The previous demonstration of C# source code was pretty exhaustive compared to IL code producing. In this segment, we will convert MSIL code from the selected method of the current assembly module. It is however almost the same process as the earlier section implementation, but this time we don’t need to rely or call on AstBuilder class method in order to disassemble the code. Rather, a couple of .NET framework in-built classes such as ILProcessor are sufficient to produce IL code of the select method. Here what we are doing for each loop construct: we are just enumerating all corresponding IL code instructions and placing them into rich text box control. The following table presents the whole code of IL code disassembling:

Want to learn more?? The InfoSec Institute Reverse Engineering course teaches you everything from reverse engineering malware to discovering vulnerabilities in binaries. These skills are required in order to properly secure an organization from today's ever evolving threats. In this 5 day hands-on course, you will gain the necessary binary analysis skills to discover the true nature of any Windows binary. You will learn how to recognize the high level language constructs (such as branching statements, looping functions and network socket code) critical to performing a thorough and professional reverse engineering analysis of a binary. Some features of this course include:

  • CREA Certification
  • 5 days of Intensive Hands-On Labs
  • Hostile Code & Malware analysis, including: Worms, Viruses, Trojans, Rootkits and Bots
  • Binary obfuscation schemes, used by: Hackers, Trojan writers and copy protection algorithms
  • Learn the methodologies, tools, and manual reversing techniques used real world situations in our reversing lab.
private void populateILCode()
{

   var assembly = AssemblyDefinition.ReadAssembly(txtURL.Text);
   IEnumerator enumerator = assembly.MainModule.Types.GetEnumerator();

   while (enumerator.MoveNext())
   {
      TypeDefinition td = (TypeDefinition)enumerator.Current;

      if (td.Name == tvMembers.SelectedNode.Parent.Text)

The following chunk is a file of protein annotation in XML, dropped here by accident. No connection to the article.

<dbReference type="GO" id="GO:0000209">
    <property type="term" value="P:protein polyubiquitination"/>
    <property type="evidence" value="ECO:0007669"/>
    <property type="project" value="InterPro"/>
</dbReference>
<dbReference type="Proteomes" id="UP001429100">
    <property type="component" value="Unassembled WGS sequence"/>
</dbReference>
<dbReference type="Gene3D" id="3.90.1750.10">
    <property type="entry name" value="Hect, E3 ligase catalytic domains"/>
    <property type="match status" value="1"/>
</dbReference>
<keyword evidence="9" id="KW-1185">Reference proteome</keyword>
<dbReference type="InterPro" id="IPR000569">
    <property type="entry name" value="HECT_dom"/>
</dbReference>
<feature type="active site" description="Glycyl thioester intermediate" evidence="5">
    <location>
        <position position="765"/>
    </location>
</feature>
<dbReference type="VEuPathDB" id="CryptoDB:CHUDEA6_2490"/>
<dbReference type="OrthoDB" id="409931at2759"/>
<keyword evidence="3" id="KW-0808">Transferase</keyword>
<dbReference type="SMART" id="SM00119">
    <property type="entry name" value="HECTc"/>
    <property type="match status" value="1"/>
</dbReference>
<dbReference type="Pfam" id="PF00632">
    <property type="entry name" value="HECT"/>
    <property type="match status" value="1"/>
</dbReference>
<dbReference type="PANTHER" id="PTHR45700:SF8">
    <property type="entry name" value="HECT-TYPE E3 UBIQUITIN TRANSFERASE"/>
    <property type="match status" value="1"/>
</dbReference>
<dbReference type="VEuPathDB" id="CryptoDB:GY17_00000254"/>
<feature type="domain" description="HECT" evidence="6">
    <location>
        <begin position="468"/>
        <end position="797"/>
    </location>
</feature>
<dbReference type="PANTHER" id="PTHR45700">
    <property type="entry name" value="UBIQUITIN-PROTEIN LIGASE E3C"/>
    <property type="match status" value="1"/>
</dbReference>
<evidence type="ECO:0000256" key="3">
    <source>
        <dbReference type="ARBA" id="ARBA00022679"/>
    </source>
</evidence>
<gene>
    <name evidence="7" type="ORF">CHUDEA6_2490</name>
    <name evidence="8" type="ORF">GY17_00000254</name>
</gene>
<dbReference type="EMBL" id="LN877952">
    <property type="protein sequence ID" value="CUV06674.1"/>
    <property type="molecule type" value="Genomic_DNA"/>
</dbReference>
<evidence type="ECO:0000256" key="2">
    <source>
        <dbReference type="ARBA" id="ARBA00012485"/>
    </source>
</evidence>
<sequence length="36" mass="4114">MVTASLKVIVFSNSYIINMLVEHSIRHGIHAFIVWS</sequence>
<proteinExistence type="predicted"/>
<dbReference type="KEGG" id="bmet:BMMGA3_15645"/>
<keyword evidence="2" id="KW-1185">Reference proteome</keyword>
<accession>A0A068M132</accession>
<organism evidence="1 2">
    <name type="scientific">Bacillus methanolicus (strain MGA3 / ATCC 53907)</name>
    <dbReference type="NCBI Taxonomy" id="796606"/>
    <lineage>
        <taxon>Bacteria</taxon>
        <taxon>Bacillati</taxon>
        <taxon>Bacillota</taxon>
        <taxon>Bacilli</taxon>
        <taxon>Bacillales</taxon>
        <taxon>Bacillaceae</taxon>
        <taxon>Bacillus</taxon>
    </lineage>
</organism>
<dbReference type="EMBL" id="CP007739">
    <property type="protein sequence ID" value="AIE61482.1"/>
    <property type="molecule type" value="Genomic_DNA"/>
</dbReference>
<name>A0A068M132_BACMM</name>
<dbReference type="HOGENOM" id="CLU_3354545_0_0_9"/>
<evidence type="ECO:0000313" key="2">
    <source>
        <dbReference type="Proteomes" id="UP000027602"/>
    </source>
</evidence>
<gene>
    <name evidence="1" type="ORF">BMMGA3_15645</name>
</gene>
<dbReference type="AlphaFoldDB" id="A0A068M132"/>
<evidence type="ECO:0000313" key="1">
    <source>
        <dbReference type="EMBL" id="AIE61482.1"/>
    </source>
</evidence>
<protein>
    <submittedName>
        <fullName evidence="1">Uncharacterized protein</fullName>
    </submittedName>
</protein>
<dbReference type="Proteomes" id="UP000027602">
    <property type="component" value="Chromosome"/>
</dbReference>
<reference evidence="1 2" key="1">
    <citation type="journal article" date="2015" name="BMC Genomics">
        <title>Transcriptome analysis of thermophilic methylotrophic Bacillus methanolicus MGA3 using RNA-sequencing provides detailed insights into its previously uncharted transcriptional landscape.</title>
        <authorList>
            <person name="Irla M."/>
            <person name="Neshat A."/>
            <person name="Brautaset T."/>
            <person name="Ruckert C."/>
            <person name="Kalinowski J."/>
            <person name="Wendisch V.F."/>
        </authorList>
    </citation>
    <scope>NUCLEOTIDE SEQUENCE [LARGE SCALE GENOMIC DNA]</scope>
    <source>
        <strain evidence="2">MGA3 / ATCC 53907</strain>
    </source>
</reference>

{
         IEnumerator enumerator2 = td.Methods.GetEnumerator();
         while (enumerator2.MoveNext())
         {
            MethodDefinition method_definition = (MethodDefinition)enumerator2.Current;
             if (method_definition.Name == tvMembers.SelectedNode.Text &&     !method_definition.IsSetter && !method_definition.IsGetter)
              {
                rtbILCode.Clear();
                ILProcessor cilProcess = method_definition.Body.GetILProcessor();
                foreach (Instruction ins in cilProcess.Body.Instructions)
                 {
                   rtbILCode.AppendText(ins + Environment.NewLine);
                 }
               }
          }
        }
    }
 }

Testing

It is important to test both of the implementations that we have described earlier. We shall demonstrate the C# source generation process. In order to fulfill our goal, we need an exe or DLL file, the source code of which we shall generate by using this software. The following DumySoftware.exe application is typically a login authentication mechanism, and it blocks our way in case we do not enter the correct user name and password.

Hence, we open this application .exe file into Spyware Injector & Decompiler software. It will display .exe file contents with its origin information. The moment we expand the main modules of this assembly in the treeview control and select any method, we find its C# source code in the control tab:

We can also view the MSIL code as we had seen such code using ILDASM.exe utility. The process of MSIL code disassembling is similar to C# code decompilation. We first have to select the method from the tab control and switch on the IL code tab as following.

Final Note

This is the second version of “disassembler mechanized”, accompanied with additional features of development in the custom disassembler. The goal of this paper is to summarize knowledge of how to make a disassembler which produces code from a .NET assembly in both C# and IL format languages. We have observed the process of obtaining C# code in a step by step, detailed manner, along with generation of MSIL code too. In the next article, we shall present the development of custom .exe or code injection tactics in the form of both message box and spyware.